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Making Soap: Yes You Can!

By Deb Tejada


Tags: making soap, soap making, Deb Tejada, Colorado,

 

I made my first batch of soap about 15 years ago. It was a big deal since I decided to render beef tallow myself, just for the experience. It added a lot of work and time to the soap making process, but for me was worth the experience. The soap turned out nice­—but not terribly exciting. Next I tried a recipe that used olive oil. The soap turned out nice, but again, not terribly exciting. Then, after years of thinking my soap making days were over, I found a recipe that had a combination of rich, emollient nut and vegetable fats, plus coconut milk. This is a very creamy, fine-bubbled moisturizing soap and also doubles as a shaving bar. I'll share the recipe below, but first a little history, science and basics about soap making.

History

An excavation of ancient Babylon turned up evidence of intentional soap making around 5,000 years ago. It was made from fats boiled with ashes and the resulting soap was used for cleaning fibers used in textile manufacturing.  More history of soap can be found on the Today I Found Out web site. Trivia: Ever wonder how soap operas got the name? It's tied to the excessive amounts of money Proctor & Gamble, Colgate-Palmolive and Lever Brothers spent advertising their soaps on such TV programs. They had the perfect audience!

Chemistry

You must be very specific when measuring soap making ingredients: saponification is a chemical process that requires the correct balance of fats and alkali. Fats (vegetable/nut oils and animal fats) are triglycerides. When triglycerides come in contact with a strong base (e.g. lye), the molecules are split and fatty acid salts and glycerol are released, making what was once oily fat into a water-soluble hygroscope (attracts and holds water molecules from the surrounding environment).

Soap-making Basics

Melted oils and fats are combined with an alkali (sodium hydroxide, commonly known as lye, mixed in water or other liquids). The lye has a chemical reaction with the fats, called saponification. The resulting mixture is placed in a container for 24-48 hours to harden (incubation), then removed and cut into bars and set out to air-cure. The lye eventually deactivates during this time and the fats/oils are turned into soap. The curing process takes about 4-6 weeks to complete.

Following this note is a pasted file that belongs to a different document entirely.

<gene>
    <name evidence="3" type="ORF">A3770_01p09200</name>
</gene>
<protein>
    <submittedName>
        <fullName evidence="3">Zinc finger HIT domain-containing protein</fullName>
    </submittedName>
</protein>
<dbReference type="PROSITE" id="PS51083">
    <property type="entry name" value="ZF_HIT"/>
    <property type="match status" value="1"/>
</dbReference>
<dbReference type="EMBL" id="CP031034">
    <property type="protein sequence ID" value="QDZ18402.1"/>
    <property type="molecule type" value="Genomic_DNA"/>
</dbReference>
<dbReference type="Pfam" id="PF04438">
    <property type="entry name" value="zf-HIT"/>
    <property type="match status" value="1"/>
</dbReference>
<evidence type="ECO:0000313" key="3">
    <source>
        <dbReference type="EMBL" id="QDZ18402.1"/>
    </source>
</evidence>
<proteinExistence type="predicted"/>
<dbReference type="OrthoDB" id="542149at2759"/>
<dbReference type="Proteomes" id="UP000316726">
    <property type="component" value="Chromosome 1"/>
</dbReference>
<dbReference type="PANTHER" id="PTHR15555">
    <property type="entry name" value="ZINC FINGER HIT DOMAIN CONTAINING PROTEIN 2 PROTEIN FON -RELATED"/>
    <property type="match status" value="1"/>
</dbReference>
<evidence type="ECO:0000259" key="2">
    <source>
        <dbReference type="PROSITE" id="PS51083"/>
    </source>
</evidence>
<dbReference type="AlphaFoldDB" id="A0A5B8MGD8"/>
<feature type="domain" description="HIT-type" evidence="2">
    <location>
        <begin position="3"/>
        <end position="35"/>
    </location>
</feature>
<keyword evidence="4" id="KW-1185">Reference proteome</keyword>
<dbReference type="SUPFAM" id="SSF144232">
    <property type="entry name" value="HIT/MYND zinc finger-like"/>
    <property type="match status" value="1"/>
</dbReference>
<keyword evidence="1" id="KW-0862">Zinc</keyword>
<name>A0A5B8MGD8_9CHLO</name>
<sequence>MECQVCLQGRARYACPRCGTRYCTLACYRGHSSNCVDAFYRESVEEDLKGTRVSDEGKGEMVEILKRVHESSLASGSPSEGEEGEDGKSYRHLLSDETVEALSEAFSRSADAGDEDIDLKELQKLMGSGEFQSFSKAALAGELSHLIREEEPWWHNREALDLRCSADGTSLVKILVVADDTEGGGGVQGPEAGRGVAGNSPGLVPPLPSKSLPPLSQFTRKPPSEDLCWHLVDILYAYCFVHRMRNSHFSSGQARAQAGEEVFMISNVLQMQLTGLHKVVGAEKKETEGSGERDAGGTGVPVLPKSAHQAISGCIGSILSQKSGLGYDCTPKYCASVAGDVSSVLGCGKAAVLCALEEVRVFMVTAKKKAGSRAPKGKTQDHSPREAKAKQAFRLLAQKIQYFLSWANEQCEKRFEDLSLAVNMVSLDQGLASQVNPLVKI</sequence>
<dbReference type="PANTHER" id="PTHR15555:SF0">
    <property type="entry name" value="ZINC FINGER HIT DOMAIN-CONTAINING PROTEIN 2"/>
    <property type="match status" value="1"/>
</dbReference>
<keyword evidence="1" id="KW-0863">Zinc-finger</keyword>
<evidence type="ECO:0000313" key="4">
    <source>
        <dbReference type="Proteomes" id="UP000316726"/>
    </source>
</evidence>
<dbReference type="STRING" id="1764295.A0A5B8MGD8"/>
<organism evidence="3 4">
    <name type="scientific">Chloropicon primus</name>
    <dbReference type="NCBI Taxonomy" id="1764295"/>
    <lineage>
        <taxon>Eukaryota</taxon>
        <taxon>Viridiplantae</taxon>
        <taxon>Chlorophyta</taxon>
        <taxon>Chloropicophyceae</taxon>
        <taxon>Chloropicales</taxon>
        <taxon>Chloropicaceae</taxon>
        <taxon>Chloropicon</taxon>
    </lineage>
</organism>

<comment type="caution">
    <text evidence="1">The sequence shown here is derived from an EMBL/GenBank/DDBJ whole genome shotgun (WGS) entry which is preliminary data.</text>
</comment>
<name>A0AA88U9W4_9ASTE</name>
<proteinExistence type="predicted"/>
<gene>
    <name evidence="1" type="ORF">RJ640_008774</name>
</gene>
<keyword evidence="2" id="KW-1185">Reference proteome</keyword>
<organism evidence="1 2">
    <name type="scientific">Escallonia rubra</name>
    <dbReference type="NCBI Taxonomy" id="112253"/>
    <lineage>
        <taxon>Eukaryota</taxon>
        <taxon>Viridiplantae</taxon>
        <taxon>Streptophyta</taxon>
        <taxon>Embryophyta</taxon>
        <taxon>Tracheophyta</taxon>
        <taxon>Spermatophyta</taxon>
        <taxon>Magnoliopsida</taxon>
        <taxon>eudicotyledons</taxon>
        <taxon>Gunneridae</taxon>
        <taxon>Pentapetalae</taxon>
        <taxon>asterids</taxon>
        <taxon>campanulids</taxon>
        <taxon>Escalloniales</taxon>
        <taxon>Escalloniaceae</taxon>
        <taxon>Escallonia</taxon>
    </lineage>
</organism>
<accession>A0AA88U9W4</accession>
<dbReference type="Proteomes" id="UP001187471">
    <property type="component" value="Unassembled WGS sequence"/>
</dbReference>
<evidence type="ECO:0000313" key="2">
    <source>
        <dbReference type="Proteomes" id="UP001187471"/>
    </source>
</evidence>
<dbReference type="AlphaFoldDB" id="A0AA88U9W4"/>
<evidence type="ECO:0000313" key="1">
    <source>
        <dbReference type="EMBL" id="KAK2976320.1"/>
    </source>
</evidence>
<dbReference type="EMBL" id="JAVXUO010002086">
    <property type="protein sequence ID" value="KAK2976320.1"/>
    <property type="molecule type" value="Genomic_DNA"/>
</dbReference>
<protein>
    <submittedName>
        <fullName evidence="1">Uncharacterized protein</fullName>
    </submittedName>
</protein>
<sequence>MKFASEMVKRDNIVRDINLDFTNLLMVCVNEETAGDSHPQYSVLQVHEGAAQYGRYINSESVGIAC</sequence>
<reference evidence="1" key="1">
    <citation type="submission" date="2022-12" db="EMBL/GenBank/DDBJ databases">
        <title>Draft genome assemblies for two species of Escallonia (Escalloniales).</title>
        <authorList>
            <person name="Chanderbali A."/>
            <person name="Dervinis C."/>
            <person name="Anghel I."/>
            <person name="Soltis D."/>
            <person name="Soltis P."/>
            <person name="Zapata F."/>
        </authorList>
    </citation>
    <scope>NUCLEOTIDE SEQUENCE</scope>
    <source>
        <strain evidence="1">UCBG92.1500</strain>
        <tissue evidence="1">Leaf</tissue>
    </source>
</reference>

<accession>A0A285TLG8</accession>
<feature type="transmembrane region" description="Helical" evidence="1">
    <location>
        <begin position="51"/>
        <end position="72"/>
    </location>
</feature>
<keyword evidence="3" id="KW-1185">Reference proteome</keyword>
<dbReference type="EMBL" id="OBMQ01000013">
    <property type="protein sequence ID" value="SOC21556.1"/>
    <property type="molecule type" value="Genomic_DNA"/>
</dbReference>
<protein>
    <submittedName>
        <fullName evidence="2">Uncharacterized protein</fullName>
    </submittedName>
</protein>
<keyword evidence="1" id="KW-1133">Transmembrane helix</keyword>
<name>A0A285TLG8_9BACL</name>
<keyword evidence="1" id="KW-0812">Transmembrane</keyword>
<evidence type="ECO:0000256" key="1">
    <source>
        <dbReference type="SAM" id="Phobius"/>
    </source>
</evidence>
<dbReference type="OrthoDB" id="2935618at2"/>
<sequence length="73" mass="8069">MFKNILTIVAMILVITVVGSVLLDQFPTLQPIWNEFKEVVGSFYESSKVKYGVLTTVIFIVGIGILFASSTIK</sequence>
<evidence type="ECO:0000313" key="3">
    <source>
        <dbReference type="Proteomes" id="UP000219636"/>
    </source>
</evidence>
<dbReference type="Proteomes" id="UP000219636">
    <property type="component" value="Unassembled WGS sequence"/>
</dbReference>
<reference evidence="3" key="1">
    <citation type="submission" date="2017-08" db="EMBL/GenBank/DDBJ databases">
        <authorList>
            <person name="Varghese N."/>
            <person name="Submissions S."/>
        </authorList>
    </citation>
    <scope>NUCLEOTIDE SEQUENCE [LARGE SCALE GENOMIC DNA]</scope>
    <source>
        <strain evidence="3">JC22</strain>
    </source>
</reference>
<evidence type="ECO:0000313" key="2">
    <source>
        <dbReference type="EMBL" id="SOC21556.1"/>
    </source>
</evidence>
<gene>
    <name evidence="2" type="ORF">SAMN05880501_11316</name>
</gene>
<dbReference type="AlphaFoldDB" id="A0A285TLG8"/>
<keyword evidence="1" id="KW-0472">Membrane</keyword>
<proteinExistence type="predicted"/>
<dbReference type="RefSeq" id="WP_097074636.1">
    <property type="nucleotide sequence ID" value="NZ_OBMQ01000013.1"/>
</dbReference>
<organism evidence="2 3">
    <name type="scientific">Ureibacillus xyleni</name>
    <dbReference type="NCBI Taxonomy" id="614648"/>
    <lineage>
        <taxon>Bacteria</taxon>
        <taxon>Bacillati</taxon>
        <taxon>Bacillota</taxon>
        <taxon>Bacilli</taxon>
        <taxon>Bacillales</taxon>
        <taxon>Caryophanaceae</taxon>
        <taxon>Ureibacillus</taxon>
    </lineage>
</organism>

Tools You’ll Need to Make Soap

• Digital scale
• Non-reactive pot, spoon and spatula
• Bowls of various sizes (for ingredient measuring and lye mixing)
• Plastic or cardboard shoebox, wax paper & tape
• Sandwich baggie
• Hand-mixer or submersible blender
• Thermometer (digital is best; 2 are even better)
• Towels for incubation
• Some sort of drying rack

Warnings - ALL Are Very Important!

1. Soap recipes are generally given in weights, not volumes (as stated above, this is chemistry so proportions have to be specific). A scale is necessary.

2. Use only non-reactive containers, pots and utensils when making soap. Glass, stainless steel and plastic are all fine.

3. Lye can be scary. If the crystals become damp, they will burn through anything. Safety glasses and dishwashing gloves are recommended. ALWAYS pour the lye into the water, not the other way around, to avoid damp lye particles from being disbursed. It's best to mix the lye and liquids outdoors if possible‑there's a gas given off by active lye that you don't want to inhale. Finally, the lye will heat the water to about 200 degrees F.

4. Both the melted fats/oils and the lye/water need to be as close to 100 degrees as possible to get them to emulsify properly when mixed together. Any additional ingredients (fragrances, essential oils, abrasives, oatmeal, spices) are added after the fats/lye/liquids are emulsified.

 

This is tracing, see 6 below.

Making Soap

1. Prepare your soap mold by lining with wax paper (tape helps)

2. Weigh all ingredients carefully (even liquids!) and set aside. Place the weighed lye into a sandwich bag. 

3. Place weighed liquids in a non-reactive container (Pyrex works fine), take it outdoors if possible, and gently pour the lye into the water being careful not to splash. Mix gently with spoon. Do not inhale the fumes! The mixture will get very HOT. Throw out the empty bag. 

4. Place fats/oils (not fragrance or essential oils though) in a pot and melt, then remove from heat.

5. Check the temperatures of both the melted fats and lye/water mix. When they are both as close to 100 degrees as you can get them (it may take a little juggling back and forth to get them to both the same temp at the same time), carefully pour the lye mixture into the pot of melted fats. Mix together with a non-reactive spoon.

6. Blend with the hand mixer or blender for about 5 minutes, then stir by hand for 5 minutes, back and forth until "trace" is reached (the contents will thicken like pudding and eventually you will be able to make traces of the mixture onto itself. (See photo.) You can stir in your fragrances, etc. now.

7. Pour/scrape the mixture into your mold. Wrap the mold with towels and keep for 24-48 hours in a temperate place. 

8. Pop the soap block out of the mold, peel off the wax paper and slice with your favorite cutting tool. Place bars of soap on a rack and let them air-cure for 4-6 weeks. You MUST do this since some lye will still be active. Bars may lighten in color over time.

 

Soap bars on a cookie rack for curing.

Enjoy! The printable recipe for my favorite moisturizing soap can be found here.

Deb Tejada is an urban farmer, foodie, do-it-yourselfer, graphic designer, illustrator and web developer living in sunny Colorado. When she’s not in the kitchen or garden, you can find her at The Herban FarmerRead all of Deb's MOTHER EARTH NEWS posts here.


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